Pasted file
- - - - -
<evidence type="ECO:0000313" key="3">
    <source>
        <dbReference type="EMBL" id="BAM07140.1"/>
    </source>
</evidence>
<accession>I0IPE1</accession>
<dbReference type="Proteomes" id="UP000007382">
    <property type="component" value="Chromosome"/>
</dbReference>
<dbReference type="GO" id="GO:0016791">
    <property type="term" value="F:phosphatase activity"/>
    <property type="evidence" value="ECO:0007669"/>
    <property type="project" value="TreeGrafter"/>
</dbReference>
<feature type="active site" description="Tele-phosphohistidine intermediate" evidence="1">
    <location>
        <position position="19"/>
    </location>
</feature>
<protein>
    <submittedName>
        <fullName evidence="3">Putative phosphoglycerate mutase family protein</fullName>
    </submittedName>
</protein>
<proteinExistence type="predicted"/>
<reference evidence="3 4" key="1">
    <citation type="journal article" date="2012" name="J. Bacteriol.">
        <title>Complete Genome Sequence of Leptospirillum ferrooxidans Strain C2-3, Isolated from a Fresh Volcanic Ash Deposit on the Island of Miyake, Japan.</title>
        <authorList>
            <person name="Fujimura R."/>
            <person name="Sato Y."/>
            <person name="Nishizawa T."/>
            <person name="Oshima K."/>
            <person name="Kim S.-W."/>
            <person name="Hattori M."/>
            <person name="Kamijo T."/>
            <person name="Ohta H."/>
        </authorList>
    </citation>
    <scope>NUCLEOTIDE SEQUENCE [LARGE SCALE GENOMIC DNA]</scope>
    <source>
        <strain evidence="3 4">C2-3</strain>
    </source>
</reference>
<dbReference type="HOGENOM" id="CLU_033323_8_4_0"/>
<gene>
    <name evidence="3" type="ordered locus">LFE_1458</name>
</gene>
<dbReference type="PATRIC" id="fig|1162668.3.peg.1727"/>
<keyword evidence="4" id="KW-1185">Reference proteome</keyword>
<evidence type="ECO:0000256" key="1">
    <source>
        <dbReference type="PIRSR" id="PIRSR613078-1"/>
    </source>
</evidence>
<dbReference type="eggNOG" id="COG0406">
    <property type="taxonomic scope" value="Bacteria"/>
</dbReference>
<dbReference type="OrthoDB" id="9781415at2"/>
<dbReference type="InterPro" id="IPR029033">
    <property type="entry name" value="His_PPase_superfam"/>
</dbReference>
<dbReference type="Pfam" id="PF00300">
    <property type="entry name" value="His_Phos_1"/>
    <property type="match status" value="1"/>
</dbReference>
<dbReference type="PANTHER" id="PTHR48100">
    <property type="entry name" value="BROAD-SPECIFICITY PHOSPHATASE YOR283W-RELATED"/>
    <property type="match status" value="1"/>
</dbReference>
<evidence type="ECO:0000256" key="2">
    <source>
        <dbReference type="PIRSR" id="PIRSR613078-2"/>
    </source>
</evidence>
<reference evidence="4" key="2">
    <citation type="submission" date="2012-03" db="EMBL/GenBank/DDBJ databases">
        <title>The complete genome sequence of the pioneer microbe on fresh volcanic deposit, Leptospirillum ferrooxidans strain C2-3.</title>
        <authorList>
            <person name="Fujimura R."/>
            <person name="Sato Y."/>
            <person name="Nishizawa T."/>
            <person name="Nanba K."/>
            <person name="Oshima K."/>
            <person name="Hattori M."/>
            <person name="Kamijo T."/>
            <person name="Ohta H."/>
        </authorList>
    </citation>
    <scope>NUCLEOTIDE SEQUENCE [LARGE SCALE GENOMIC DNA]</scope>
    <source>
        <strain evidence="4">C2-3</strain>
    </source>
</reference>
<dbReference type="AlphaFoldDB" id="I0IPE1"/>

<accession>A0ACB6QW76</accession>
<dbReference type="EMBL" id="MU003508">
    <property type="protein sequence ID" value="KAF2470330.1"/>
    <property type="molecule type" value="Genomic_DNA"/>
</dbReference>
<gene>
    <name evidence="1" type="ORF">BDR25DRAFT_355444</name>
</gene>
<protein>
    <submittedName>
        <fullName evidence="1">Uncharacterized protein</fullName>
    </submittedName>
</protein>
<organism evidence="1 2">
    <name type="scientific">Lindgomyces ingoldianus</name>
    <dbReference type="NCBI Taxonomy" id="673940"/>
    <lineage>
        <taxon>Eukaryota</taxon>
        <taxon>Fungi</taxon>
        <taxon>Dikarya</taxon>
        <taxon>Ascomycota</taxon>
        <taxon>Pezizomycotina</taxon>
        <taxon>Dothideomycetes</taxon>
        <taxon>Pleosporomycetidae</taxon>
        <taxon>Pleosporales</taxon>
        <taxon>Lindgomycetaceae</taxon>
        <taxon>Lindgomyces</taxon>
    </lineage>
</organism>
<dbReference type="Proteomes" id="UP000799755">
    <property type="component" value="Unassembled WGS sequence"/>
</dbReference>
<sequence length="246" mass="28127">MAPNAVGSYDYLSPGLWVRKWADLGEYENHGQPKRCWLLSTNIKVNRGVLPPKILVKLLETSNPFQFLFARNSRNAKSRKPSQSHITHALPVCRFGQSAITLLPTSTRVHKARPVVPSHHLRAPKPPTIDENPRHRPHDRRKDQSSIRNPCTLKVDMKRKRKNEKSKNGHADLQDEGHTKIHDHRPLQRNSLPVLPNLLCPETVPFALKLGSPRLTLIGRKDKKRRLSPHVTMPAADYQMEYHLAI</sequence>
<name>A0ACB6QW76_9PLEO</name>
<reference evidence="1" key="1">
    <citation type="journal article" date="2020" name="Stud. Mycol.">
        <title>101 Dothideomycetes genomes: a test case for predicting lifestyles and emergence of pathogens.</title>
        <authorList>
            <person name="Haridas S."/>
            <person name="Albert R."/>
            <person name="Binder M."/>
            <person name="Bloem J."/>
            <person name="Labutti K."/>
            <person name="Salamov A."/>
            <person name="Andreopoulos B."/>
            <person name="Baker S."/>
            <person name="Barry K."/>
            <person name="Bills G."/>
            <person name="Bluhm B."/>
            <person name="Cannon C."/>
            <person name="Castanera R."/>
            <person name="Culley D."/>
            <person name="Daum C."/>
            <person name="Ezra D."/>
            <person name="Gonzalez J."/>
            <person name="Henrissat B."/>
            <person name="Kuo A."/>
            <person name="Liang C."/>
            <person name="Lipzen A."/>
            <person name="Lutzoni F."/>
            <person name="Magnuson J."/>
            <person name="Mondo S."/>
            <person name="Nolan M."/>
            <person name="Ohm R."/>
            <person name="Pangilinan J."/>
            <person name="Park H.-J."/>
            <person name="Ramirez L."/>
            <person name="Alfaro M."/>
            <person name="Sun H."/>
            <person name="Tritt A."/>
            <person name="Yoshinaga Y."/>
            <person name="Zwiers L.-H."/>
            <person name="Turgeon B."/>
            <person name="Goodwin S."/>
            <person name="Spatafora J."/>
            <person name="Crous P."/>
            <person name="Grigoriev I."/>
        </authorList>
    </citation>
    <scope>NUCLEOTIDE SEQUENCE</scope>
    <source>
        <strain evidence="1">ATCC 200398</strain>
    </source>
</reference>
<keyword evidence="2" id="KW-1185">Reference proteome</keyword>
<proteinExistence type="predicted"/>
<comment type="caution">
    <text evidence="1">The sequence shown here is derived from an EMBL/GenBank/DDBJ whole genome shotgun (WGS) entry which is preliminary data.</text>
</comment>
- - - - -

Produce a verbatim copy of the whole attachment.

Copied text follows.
<evidence type="ECO:0000313" key="3">
    <source>
        <dbReference type="EMBL" id="BAM07140.1"/>
    </source>
</evidence>
<accession>I0IPE1</accession>
<dbReference type="Proteomes" id="UP000007382">
    <property type="component" value="Chromosome"/>
</dbReference>
<dbReference type="GO" id="GO:0016791">
    <property type="term" value="F:phosphatase activity"/>
    <property type="evidence" value="ECO:0007669"/>
    <property type="project" value="TreeGrafter"/>
</dbReference>
<feature type="active site" description="Tele-phosphohistidine intermediate" evidence="1">
    <location>
        <position position="19"/>
    </location>
</feature>
<protein>
    <submittedName>
        <fullName evidence="3">Putative phosphoglycerate mutase family protein</fullName>
    </submittedName>
</protein>
<proteinExistence type="predicted"/>
<reference evidence="3 4" key="1">
    <citation type="journal article" date="2012" name="J. Bacteriol.">
        <title>Complete Genome Sequence of Leptospirillum ferrooxidans Strain C2-3, Isolated from a Fresh Volcanic Ash Deposit on the Island of Miyake, Japan.</title>
        <authorList>
            <person name="Fujimura R."/>
            <person name="Sato Y."/>
            <person name="Nishizawa T."/>
            <person name="Oshima K."/>
            <person name="Kim S.-W."/>
            <person name="Hattori M."/>
            <person name="Kamijo T."/>
            <person name="Ohta H."/>
        </authorList>
    </citation>
    <scope>NUCLEOTIDE SEQUENCE [LARGE SCALE GENOMIC DNA]</scope>
    <source>
        <strain evidence="3 4">C2-3</strain>
    </source>
</reference>
<dbReference type="HOGENOM" id="CLU_033323_8_4_0"/>
<gene>
    <name evidence="3" type="ordered locus">LFE_1458</name>
</gene>
<dbReference type="PATRIC" id="fig|1162668.3.peg.1727"/>
<keyword evidence="4" id="KW-1185">Reference proteome</keyword>
<evidence type="ECO:0000256" key="1">
    <source>
        <dbReference type="PIRSR" id="PIRSR613078-1"/>
    </source>
</evidence>
<dbReference type="eggNOG" id="COG0406">
    <property type="taxonomic scope" value="Bacteria"/>
</dbReference>
<dbReference type="OrthoDB" id="9781415at2"/>
<dbReference type="InterPro" id="IPR029033">
    <property type="entry name" value="His_PPase_superfam"/>
</dbReference>
<dbReference type="Pfam" id="PF00300">
    <property type="entry name" value="His_Phos_1"/>
    <property type="match status" value="1"/>
</dbReference>
<dbReference type="PANTHER" id="PTHR48100">
    <property type="entry name" value="BROAD-SPECIFICITY PHOSPHATASE YOR283W-RELATED"/>
    <property type="match status" value="1"/>
</dbReference>
<evidence type="ECO:0000256" key="2">
    <source>
        <dbReference type="PIRSR" id="PIRSR613078-2"/>
    </source>
</evidence>
<reference evidence="4" key="2">
    <citation type="submission" date="2012-03" db="EMBL/GenBank/DDBJ databases">
        <title>The complete genome sequence of the pioneer microbe on fresh volcanic deposit, Leptospirillum ferrooxidans strain C2-3.</title>
        <authorList>
            <person name="Fujimura R."/>
            <person name="Sato Y."/>
            <person name="Nishizawa T."/>
            <person name="Nanba K."/>
            <person name="Oshima K."/>
            <person name="Hattori M."/>
            <person name="Kamijo T."/>
            <person name="Ohta H."/>
        </authorList>
    </citation>
    <scope>NUCLEOTIDE SEQUENCE [LARGE SCALE GENOMIC DNA]</scope>
    <source>
        <strain evidence="4">C2-3</strain>
    </source>
</reference>
<dbReference type="AlphaFoldDB" id="I0IPE1"/>

<accession>A0ACB6QW76</accession>
<dbReference type="EMBL" id="MU003508">
    <property type="protein sequence ID" value="KAF2470330.1"/>
    <property type="molecule type" value="Genomic_DNA"/>
</dbReference>
<gene>
    <name evidence="1" type="ORF">BDR25DRAFT_355444</name>
</gene>
<protein>
    <submittedName>
        <fullName evidence="1">Uncharacterized protein</fullName>
    </submittedName>
</protein>
<organism evidence="1 2">
    <name type="scientific">Lindgomyces ingoldianus</name>
    <dbReference type="NCBI Taxonomy" id="673940"/>
    <lineage>
        <taxon>Eukaryota</taxon>
        <taxon>Fungi</taxon>
        <taxon>Dikarya</taxon>
        <taxon>Ascomycota</taxon>
        <taxon>Pezizomycotina</taxon>
        <taxon>Dothideomycetes</taxon>
        <taxon>Pleosporomycetidae</taxon>
        <taxon>Pleosporales</taxon>
        <taxon>Lindgomycetaceae</taxon>
        <taxon>Lindgomyces</taxon>
    </lineage>
</organism>
<dbReference type="Proteomes" id="UP000799755">
    <property type="component" value="Unassembled WGS sequence"/>
</dbReference>
<sequence length="246" mass="28127">MAPNAVGSYDYLSPGLWVRKWADLGEYENHGQPKRCWLLSTNIKVNRGVLPPKILVKLLETSNPFQFLFARNSRNAKSRKPSQSHITHALPVCRFGQSAITLLPTSTRVHKARPVVPSHHLRAPKPPTIDENPRHRPHDRRKDQSSIRNPCTLKVDMKRKRKNEKSKNGHADLQDEGHTKIHDHRPLQRNSLPVLPNLLCPETVPFALKLGSPRLTLIGRKDKKRRLSPHVTMPAADYQMEYHLAI</sequence>
<name>A0ACB6QW76_9PLEO</name>
<reference evidence="1" key="1">
    <citation type="journal article" date="2020" name="Stud. Mycol.">
        <title>101 Dothideomycetes genomes: a test case for predicting lifestyles and emergence of pathogens.</title>
        <authorList>
            <person name="Haridas S."/>
            <person name="Albert R."/>
            <person name="Binder M."/>
            <person name="Bloem J."/>
            <person name="Labutti K."/>
            <person name="Salamov A."/>
            <person name="Andreopoulos B."/>
            <person name="Baker S."/>
            <person name="Barry K."/>
            <person name="Bills G."/>
            <person name="Bluhm B."/>
            <person name="Cannon C."/>
            <person name="Castanera R."/>
            <person name="Culley D."/>
            <person name="Daum C."/>
            <person name="Ezra D."/>
            <person name="Gonzalez J."/>
            <person name="Henrissat B."/>
            <person name="Kuo A."/>
            <person name="Liang C."/>
            <person name="Lipzen A."/>
            <person name="Lutzoni F."/>
            <person name="Magnuson J."/>
            <person name="Mondo S."/>
            <person name="Nolan M."/>
            <person name="Ohm R."/>
            <person name="Pangilinan J."/>
            <person name="Park H.-J."/>
            <person name="Ramirez L."/>
            <person name="Alfaro M."/>
            <person name="Sun H."/>
            <person name="Tritt A."/>
            <person name="Yoshinaga Y."/>
            <person name="Zwiers L.-H."/>
            <person name="Turgeon B."/>
            <person name="Goodwin S."/>
            <person name="Spatafora J."/>
            <person name="Crous P."/>
            <person name="Grigoriev I."/>
        </authorList>
    </citation>
    <scope>NUCLEOTIDE SEQUENCE</scope>
    <source>
        <strain evidence="1">ATCC 200398</strain>
    </source>
</reference>
<keyword evidence="2" id="KW-1185">Reference proteome</keyword>
<proteinExistence type="predicted"/>
<comment type="caution">
    <text evidence="1">The sequence shown here is derived from an EMBL/GenBank/DDBJ whole genome shotgun (WGS) entry which is preliminary data.</text>
</comment>